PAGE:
There are 20 billion visible, searchable web pages and another 900 billion dark, unsearchable, or deep web pages (for instance pages behind passwords or the kind of dynamic page that Amazon will produce when you query it). The average number of links found on each searchable web page is 62. Assuming the same count for dynamic pages that means there’s 55 trillion links in the full web. We could think of each link as a synapse — a potential connection waiting to me made. There is roughly between 100 billion and 100 trillion synapses in the human brain, which puts the Machine in the same neighborhood as our brains.
There were more than 5 exabytes (10^18) of information stored in the world in 2003, but most of this was kept offline on paper, film, CDs, and DVDs. Since then online storage has mushroomed. Today the Machine’s memory totals some 246 exabytes of information (246 billion gigabytes!). This storage is expected to grow to 600 exabytes by 2010.
But not all the information flowing through the Machine is stored. An increasing amount is generated, pushed, or into the net without anything more then temporary copies. One study estimates that the information stream in 2007 is 255 exabytes while the storage only 246 exabytes, and that this gap between generation and storage will widen to 20% per year. We might think of this total amount of information as “movage,” or even the 9 exabyte difference as RAM. The total movage estimated for the Machine in 2010 is one zetabyte (10^21).
To keep things going the Machine uses approximately 800 billion kilowatt hours per year, or 5% of global electricity.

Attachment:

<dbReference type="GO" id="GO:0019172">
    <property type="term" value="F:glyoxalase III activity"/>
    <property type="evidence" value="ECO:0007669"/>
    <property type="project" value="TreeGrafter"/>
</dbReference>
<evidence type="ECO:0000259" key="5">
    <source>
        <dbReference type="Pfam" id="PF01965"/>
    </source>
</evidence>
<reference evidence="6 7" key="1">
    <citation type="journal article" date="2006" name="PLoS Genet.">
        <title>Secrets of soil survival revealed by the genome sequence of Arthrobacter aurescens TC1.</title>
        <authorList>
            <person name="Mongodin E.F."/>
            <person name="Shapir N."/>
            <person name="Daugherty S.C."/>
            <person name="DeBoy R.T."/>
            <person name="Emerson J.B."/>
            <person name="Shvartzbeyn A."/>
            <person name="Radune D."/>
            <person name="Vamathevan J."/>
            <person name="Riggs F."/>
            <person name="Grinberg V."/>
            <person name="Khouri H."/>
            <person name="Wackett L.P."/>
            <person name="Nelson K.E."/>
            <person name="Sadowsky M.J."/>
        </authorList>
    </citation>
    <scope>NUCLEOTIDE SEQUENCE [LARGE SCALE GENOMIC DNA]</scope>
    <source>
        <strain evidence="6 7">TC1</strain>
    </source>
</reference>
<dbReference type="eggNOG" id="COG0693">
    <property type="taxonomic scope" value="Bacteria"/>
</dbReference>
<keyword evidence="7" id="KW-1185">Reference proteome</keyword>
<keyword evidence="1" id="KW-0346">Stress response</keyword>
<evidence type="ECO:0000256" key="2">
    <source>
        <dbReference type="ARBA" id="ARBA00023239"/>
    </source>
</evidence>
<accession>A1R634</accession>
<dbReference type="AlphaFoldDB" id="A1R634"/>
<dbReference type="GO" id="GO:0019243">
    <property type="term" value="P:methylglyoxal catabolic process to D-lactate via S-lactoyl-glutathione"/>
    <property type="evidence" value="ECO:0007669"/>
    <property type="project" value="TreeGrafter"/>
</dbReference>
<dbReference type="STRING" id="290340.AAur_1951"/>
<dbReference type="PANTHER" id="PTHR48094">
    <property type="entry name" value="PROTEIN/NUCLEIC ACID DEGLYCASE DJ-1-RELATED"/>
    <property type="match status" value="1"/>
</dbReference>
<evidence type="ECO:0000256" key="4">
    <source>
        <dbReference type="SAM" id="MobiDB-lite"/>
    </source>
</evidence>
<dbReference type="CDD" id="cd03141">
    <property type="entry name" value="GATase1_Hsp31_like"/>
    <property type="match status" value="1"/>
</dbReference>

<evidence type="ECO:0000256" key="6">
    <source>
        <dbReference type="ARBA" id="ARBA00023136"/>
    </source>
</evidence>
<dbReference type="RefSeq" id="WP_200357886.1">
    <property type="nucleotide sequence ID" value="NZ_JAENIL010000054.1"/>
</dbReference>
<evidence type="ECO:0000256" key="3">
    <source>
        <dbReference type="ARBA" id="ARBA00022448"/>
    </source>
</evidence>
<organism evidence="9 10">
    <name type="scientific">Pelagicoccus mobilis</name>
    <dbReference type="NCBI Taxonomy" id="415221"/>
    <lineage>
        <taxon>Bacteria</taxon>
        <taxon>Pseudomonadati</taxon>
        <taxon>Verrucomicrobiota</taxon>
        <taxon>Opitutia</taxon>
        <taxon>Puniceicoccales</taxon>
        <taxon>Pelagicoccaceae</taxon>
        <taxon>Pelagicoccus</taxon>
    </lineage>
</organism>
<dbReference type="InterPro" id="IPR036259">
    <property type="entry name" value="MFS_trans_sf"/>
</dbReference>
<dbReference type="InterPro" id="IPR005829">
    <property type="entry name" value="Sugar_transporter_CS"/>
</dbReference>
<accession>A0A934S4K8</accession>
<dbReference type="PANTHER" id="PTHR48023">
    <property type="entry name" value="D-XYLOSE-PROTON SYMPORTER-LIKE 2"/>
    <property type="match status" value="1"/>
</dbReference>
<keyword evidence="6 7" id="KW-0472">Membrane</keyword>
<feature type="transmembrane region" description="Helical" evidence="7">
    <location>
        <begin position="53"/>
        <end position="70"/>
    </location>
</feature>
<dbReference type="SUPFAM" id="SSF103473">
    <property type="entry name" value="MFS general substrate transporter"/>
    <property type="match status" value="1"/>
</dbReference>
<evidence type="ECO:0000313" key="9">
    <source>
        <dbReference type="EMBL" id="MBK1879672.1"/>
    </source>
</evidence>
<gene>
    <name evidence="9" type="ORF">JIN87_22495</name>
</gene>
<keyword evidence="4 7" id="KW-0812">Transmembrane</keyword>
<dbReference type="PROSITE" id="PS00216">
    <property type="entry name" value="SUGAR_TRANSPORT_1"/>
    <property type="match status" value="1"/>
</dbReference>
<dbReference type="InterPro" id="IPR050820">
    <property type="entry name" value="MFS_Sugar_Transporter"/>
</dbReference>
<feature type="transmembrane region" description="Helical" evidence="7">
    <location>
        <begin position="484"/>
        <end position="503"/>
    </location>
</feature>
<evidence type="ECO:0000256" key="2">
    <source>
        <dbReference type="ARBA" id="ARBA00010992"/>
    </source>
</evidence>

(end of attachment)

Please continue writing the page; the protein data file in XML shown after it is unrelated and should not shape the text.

One of the problems we have discussing this Machine is that its dimensions so far exceeds the ordinary units we are accustomed to, so we don’t have a way to reckon its scale. For instance, the total international bandwidth of the global machine is approximately 7 teratbytes per second. We used to talk about one Library-of Congress-worth of information (10 terabytes), but that volume seems absolutely puny now. In ten years terabytes will fit on your iPod. Keeping that metric for the moment, one Library-of Congress-worth of information is zipped around on the Machine every second. These are very deep cycles of processing. What will we use to measure traffic in another 15 years?
We could start by saying the Machine currently has 1 HB (Human Brain) equivalent . That measure might hold up for a decade or so, but after it gets to 100 HB, or 10,000 HB, it begins to feel like using inches to measure galactic space.
While personal computers are increasing in power roughly in tune with Moore’s rate, doubling every few years, the Machine can advance in power even faster because its total power is some exponential multiple of all the computers comprising it. Not only is the power of its “transistors” doubling in power, but the number of them are doubling, and the connections between increasing exponentially. Computer chip manufactures talk about making chips in 3D, rather than their conventional flat 2D now, in order to gain another dimension in which to expand the number of transistors. The Machine offers more than this. It can expand in all its many dimensions so that its power may be rising at a rate that exceeds the rates of its components.
Somewhere between 2020 and 2040 the Machine should exceed 6 billion HB. That is, it will exceed the processing power of humanity.